As with all of our monthly themes,  our study of Birds incudes lots of concrete learning tools.  Over the years we have collected from the Audubon Society many different kinds of stuffed birds.  They are true to life in color and shape,  but they also, when squeezed, emit the actual sound of that particular bird.  Each classroom has its own basket of birds which are gradually introduced on circle.  It has always been true that a young child has a tremendous capacity to absorb and retain information, particularly when they have the opportunity to look at, touch  and hear the birds.  After a couple of weeks into bird study after we have talked about quite a few birds,  we play a game where the children close their eyes and we squeeze the bird asking them to identify which bird it is, a true Sensorial exercise.  They have a lot of fun with this, and also with hearing about the different characteristics of each bird….the  noisy and sometimes rude blue jay, the beautiful cardinal whose song brightens up the winter days, the acrobatic chickadee who can hang upside down, the tiny but very fast hummingbird who not only can fly great distances, but can also fly backwards, and the Parkside favorite, the robin, our announcer of spring…to name just a few.  Others include our NJ state bird, the goldfinch, the small and melodic sparrow,  the mysterious night-hunting owl and the hungry and raucous sea gull.  All of our curriculum areas will include related activities which will further enhance the children’s understanding of birds.  We will add bird puzzles and books to our puzzle and library areas.  We will be matching and counting birds,  and our songs, games and art projects will all reflect our bird study.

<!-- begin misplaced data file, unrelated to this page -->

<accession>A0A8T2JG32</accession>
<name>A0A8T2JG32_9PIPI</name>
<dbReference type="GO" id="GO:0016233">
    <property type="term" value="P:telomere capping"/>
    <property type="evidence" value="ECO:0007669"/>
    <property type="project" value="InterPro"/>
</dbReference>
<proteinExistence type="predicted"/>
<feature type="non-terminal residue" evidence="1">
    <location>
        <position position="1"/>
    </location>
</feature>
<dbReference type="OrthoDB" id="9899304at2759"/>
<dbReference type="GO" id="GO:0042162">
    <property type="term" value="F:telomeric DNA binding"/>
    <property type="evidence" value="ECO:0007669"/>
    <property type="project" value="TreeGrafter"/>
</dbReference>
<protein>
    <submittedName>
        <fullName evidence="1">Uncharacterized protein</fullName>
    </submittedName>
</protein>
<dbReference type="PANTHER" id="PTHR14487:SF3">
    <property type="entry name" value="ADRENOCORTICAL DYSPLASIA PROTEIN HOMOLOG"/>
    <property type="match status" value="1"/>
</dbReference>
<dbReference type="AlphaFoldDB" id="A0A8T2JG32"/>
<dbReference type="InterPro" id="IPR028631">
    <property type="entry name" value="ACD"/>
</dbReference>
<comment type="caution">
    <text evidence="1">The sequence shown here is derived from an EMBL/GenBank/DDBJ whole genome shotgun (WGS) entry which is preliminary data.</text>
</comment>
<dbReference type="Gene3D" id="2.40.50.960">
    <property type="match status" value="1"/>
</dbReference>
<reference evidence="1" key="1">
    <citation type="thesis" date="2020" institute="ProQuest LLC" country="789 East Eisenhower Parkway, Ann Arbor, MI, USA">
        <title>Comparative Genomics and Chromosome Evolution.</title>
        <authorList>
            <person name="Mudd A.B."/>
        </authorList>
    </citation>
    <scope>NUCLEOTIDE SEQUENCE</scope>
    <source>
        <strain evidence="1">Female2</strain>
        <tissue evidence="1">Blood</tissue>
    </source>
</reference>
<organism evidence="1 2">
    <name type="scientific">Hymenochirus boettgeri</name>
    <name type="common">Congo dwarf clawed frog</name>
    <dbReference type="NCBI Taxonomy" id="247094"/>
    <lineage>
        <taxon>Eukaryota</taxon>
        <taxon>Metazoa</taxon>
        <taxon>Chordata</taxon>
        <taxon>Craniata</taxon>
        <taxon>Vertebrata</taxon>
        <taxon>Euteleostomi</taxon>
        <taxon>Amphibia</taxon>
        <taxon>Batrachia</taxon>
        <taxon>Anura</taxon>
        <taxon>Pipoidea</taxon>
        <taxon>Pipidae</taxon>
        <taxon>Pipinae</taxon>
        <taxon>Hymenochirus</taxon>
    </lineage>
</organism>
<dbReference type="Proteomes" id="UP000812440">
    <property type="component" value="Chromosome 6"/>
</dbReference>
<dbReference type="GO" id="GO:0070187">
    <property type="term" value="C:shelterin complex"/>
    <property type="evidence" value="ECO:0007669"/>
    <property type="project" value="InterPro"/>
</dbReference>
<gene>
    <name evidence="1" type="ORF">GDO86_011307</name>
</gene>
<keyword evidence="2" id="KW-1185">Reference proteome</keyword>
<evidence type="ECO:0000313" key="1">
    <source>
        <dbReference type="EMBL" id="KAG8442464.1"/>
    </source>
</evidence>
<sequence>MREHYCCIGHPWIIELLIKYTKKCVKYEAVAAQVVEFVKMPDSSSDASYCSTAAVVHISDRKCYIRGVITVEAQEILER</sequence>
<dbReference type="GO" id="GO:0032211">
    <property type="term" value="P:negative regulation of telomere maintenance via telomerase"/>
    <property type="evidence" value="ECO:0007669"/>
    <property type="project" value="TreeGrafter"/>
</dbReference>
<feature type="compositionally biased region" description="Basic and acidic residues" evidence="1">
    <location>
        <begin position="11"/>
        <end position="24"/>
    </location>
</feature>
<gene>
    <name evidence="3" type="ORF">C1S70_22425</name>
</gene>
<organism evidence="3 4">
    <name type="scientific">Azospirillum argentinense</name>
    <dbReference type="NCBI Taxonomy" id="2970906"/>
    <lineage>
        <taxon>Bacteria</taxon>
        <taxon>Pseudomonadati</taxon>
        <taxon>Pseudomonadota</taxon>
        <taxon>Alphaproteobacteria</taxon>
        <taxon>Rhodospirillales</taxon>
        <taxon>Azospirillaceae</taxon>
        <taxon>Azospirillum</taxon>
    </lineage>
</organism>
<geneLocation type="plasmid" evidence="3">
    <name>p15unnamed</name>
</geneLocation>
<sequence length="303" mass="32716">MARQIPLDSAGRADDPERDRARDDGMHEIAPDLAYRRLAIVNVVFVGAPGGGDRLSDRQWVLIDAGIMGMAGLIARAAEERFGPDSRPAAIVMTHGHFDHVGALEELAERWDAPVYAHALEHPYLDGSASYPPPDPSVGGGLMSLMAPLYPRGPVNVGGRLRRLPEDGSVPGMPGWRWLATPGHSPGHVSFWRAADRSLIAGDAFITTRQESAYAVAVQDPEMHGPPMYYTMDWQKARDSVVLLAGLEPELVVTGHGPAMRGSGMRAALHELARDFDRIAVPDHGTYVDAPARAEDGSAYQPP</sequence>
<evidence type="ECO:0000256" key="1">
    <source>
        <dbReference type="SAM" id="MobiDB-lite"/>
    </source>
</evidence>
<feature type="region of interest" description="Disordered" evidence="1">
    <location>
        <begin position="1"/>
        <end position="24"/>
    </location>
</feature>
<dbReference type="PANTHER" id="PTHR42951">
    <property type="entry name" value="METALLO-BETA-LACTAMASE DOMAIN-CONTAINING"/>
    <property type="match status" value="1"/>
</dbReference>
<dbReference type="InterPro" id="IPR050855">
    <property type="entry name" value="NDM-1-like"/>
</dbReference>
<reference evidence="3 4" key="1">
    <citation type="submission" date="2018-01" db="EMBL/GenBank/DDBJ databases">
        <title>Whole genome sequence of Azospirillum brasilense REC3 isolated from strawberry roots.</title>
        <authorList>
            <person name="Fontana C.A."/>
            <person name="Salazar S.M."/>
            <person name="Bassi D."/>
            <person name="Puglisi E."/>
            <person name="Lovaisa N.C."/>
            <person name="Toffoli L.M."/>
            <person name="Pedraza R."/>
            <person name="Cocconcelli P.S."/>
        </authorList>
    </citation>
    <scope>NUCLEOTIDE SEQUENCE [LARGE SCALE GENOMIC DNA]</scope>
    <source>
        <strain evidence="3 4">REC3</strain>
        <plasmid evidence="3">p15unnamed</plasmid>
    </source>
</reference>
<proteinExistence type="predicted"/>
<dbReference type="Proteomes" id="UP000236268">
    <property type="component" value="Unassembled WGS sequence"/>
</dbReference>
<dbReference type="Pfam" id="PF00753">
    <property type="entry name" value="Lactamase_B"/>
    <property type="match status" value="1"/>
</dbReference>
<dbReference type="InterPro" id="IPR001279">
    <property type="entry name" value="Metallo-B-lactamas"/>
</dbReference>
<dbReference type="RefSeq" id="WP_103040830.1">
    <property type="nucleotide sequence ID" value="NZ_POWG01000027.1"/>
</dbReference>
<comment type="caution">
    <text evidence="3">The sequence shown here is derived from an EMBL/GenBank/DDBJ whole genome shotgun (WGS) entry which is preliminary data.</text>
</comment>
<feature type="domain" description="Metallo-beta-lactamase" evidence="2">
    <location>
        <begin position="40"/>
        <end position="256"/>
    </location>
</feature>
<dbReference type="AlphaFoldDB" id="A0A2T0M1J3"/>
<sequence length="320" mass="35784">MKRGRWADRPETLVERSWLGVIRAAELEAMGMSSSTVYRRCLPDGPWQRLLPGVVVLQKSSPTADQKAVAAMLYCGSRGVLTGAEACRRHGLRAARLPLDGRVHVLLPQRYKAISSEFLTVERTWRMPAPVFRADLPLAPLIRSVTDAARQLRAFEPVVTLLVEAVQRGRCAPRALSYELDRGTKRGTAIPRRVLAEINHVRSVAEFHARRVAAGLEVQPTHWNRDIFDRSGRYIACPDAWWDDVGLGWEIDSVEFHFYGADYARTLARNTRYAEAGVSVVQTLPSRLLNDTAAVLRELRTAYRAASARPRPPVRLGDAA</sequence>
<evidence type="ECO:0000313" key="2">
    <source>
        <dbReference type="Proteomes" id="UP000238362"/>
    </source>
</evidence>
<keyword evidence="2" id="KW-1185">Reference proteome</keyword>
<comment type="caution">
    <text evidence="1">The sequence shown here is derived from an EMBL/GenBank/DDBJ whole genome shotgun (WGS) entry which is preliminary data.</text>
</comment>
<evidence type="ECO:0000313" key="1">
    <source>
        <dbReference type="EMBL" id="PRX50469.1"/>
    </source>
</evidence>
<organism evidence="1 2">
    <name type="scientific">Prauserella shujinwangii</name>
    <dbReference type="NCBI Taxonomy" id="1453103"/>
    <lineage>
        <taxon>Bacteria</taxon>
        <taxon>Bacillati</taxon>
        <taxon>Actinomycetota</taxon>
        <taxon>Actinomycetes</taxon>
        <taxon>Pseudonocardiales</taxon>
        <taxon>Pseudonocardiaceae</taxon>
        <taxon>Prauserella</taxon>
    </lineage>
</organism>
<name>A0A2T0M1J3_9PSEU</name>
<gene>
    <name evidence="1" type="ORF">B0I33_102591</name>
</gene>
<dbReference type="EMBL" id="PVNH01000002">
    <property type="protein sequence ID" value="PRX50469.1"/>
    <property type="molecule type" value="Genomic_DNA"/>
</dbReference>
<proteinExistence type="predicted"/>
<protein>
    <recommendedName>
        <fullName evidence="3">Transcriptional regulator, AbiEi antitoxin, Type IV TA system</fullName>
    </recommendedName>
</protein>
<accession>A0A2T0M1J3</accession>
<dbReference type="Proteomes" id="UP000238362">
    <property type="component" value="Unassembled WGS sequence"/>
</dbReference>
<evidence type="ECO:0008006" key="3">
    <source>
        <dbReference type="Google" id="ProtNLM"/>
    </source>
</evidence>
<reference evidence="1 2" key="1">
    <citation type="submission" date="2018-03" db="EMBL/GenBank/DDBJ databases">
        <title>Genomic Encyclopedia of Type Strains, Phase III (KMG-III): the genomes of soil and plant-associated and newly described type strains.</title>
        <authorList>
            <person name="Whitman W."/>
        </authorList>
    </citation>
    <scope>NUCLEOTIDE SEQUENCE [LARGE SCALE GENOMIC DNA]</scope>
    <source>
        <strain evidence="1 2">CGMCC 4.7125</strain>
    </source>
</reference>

As many of you know, each year we designate certain months for certain themes (sea life, dinosaurs, birds, etc).   We use the same concrete Montessori materials each year as we work on the various monthly themes, but often each year we will order new materials and/or some of our teachers will create and bring in some new and creative thematic exercises as well.  So while the children who were with us last year will probably remember some of what they experienced last February,  their understanding, interest, and proficiency in working with the available materials, as well as their enthusiasm, really deepens, which, in turn,  fosters an increased sense of confidence.  Of course, this is so important in early childhood.